Flights between Joburg and Atlanta to restart in August – with new business-class suites
- Delta Air Lines is set to resume flights between Atlanta in the USA and Johannesburg in South Africa on 1 August.
- Delta last flew to South Africa in March 2020, with travel restrictions suspending the route for more than a year.
- The airline’s Airbus A350-900, featuring Delta One Suites, will make its inaugural journey to South Africa.
- The resumption of flights follows United Airline’s return to South Africa earlier in June.
- For more stories go to www.BusinessInsider.co.za.
The United States’ Delta Air Lines will return to South Africa on 1 August, offering flights between Atlanta and Johannesburg in its new Airbus A350-900 – with an all-suites business-class cabin.
As the global vaccine rollout gathers momentum, airlines are tentatively reintroducing flights on routes dormant since the start of the Covid-19 pandemic. Delta Air Lines, which operated regular weekly flights between the US and South Africa prior to the pandemic, scrapped its flight to Johannesburg’s OR Tambo International Airport back in March 2020.
The suspension of flights, which were due to be reintroduced as early as October, has been extended on at least four separate occasions, with the latest postponements owing to the US’ ongoing travel ban on South African visitors. The pandemic also delayed Delta’s plans to launch a route between Atlanta and Cape Town.
Following in the footsteps of fellow American operation United Airlines, which conducted its inaugural direct flight from Newark to Johannesburg earlier in the month, Delta confirmed it now plans to resume its South African route on 1 August.
“Delta has proudly served South Africa for more than 15 years, and we’re thrilled to return to a market so highly sought after by tourists,” said Joe Esposito, Delta’s senior vice president of network planning in a statement.
“Two-thirds of Americans report making summer travel plans, and with demand growing rapidly alongside US vaccination rates, we’re bringing back more flights and destinations to deliver on their anticipation to get back out in the world and reclaim the joy of travel.”
And while the local tourism industry is anticipating another boost in US visitors entering through Johannesburg’s OR Tambo, Delta has decided to drop its plans to introduce a Cape Town stop. This is due to the introduction of Delta’s enhanced Airbus A350-900 which can make the direct jump to Johannesburg – the airline’s longest direct flight – without needing to first stop over in Cape Town.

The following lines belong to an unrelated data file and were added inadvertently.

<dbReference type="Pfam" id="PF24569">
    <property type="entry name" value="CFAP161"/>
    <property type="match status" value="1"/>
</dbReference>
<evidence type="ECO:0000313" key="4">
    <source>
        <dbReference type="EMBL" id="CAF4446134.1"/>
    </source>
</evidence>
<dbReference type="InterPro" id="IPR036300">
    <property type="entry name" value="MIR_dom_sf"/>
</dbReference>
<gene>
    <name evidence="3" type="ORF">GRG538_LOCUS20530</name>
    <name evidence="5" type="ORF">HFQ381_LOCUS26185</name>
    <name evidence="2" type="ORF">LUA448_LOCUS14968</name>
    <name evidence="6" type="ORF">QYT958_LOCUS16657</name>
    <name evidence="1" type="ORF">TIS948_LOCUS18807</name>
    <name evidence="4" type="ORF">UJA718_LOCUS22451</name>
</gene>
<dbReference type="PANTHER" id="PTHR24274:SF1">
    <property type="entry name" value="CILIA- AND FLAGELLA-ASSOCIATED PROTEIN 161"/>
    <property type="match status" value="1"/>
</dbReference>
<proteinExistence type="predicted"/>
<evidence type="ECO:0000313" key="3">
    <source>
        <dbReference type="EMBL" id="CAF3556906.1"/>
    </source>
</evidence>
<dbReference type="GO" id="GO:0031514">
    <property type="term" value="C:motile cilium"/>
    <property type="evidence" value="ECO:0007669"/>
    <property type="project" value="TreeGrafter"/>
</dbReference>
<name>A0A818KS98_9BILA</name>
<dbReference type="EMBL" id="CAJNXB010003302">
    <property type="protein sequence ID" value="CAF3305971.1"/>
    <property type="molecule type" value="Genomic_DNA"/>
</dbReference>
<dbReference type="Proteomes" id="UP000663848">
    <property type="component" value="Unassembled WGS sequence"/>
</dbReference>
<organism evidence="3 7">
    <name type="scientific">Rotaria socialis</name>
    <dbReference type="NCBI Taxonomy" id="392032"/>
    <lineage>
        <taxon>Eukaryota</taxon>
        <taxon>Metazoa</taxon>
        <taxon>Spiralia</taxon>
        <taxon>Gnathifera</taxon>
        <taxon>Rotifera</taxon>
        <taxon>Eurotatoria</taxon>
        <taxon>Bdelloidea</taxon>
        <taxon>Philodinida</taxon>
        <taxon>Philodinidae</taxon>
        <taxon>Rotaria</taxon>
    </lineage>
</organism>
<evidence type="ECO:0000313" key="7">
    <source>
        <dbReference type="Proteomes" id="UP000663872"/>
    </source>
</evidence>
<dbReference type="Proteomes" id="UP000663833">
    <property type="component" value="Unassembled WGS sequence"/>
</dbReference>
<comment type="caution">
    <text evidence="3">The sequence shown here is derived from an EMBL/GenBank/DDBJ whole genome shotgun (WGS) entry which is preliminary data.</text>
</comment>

The Cape Town stopover was previously touted as a workaround to the retiring of Delta’s Boeing 777-200LR. The standard Airbus A350-900 would struggle to match the 777s range, especially when facing a hot Johannesburg’s higher elevation.
Flights to Cape Town will still, however, be serviced through Delta’s local interline agreements, which allows Kulula, for example, to transfer passengers from OR Tambo.
The return of the Atlanta-Johannesburg route also signals the inaugural flight of Delta’s A350-900 into South Africa.
The aircraft feature business class cabins comprised of Delta One Suites, which feature partitioned seats with a retractable bed. Suites also feature doors for added privacy, working tables with power outlets, additional storage compartments, and enlarged seat-back entertainment screens.
Delta will offer three flights a week between Atlanta and Johannesburg starting in August. Atlanta departures are scheduled for Wednesday, Friday, and Sunday, while departures from Johannesburg are set for Monday, Thursday, and Saturday.
If the US’ travel restrictions remain unchanged by the time Delta reintroduces its route to Johannesburg, South African travellers will still be unable to make full use of the airline’s return. Travellers from South Africa have been prohibited from entering the US since January and exemptions only apply to a select few who have been identified as National Interest Exceptions.
(Compiled by Luke Daniel)
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